You are conflating two very different issues:
Quality of DIFFERENT models
Different models of faucets made by the same company, sold at wildly different prices, may have the same internal components that determine longevity and functional quality, with differences in pricing due to other issues such as style, outer coatings, etc. Or they may really have functional differences - e.g., plastic vs. metal components. They may also sell specific models (with minor or major differences between them) at big box stores (often want an "exclusive model" so they don't have to price-match the same model sold elsewhere), plumbing supply houses (selling to tradespeople who don't need fancy boxes but who (hopefully) care about functionality, ease of repair, etc.) and other types of retailers, including online stores.
The same types of differentiation applies across many different industries including (at times) appliances, clothing, mattresses (a classic - I remember one store used to have a huge computerized list of all the equivalent mattress models because each of the companies would private-label for each retailer, but they were mostly just different tags), etc.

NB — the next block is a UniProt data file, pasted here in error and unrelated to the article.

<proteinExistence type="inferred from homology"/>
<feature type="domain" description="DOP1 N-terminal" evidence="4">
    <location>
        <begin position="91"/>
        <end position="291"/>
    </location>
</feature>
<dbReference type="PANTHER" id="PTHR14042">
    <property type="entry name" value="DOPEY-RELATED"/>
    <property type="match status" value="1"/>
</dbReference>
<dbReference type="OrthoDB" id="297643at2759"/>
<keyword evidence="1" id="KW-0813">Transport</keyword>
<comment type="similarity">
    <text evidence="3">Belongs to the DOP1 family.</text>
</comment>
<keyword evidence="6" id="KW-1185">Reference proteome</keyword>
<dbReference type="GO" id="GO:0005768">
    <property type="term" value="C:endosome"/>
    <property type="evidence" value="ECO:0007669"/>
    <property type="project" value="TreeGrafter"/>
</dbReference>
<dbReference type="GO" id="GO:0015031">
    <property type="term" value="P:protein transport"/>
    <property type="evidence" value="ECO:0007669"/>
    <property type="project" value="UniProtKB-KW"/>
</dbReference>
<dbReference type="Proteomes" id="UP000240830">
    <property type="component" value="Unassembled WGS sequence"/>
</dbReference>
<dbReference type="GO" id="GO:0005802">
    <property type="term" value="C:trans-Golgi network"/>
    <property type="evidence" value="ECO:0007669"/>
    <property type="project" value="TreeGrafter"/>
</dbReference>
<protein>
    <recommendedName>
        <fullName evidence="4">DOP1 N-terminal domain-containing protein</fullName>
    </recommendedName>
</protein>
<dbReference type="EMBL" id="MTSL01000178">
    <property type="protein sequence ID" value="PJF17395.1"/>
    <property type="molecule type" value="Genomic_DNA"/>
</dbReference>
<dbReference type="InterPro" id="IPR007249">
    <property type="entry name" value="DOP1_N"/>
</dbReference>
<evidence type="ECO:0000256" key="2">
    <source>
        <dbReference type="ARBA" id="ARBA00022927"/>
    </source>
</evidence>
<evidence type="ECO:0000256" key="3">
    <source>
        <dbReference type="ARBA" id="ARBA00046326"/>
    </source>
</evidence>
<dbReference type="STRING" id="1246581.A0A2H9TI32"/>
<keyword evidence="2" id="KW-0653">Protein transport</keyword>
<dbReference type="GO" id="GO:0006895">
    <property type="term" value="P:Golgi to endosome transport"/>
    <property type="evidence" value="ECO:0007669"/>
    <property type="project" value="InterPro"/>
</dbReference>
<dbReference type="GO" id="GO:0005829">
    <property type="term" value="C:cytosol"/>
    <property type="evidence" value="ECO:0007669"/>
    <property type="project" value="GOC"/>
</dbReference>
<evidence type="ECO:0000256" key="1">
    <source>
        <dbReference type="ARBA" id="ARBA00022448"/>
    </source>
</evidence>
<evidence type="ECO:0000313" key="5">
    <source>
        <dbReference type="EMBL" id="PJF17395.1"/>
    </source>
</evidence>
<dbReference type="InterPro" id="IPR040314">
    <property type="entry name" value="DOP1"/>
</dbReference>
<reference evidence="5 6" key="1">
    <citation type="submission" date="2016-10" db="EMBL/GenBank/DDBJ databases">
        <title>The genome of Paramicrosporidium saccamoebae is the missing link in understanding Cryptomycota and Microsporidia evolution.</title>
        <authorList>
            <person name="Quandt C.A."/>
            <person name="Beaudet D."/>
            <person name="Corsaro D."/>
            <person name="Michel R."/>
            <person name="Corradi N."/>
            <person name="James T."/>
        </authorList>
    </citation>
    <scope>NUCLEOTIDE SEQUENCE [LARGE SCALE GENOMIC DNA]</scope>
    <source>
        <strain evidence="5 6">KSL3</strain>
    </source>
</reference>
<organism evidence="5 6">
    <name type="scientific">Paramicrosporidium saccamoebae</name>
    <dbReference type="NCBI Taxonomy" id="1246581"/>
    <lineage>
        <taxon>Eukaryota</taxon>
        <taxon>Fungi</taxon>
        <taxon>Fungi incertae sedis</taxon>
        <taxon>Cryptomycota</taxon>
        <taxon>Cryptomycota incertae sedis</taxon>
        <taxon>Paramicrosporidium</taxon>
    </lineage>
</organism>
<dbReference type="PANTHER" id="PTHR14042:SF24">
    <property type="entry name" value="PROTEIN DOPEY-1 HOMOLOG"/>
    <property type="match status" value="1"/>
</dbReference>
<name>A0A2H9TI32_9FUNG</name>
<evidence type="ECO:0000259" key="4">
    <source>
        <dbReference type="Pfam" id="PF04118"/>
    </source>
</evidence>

It is pretty much impossible for any random person on the internet to tell you which particular models are "best", because the models change frequently, the specifications don't tell the whole story and personal preference (I may put more "value" on feature than you do).
Pricing of the SAME Model
MSRP = Manufacturer's Suggested Retail Price. The vendor (big box store, plumbing supply house, online store, etc.) can charge whatever they want. With many types of products, the MSRP is artificially high - often easily 2x the price that a retailer will pay if they purchase in volume (truckloads at a time). Some retailers will charge very low markup, hoping that they will make their profit on other things - e.g., a computer retailer might make more money on a $ 19.99 cable (that wholesales for $ 1) than on a $ 499.99 printer. Some retailers charge a fairly consistent markup (e.g., 20%, 30%, 50%, etc.) across much of their product lines. That gross profit helps to cover things like returns (which is often easy in some stores and nearly impossible in others), service, support, overhead, etc. - all of which vary dramatically from store to store.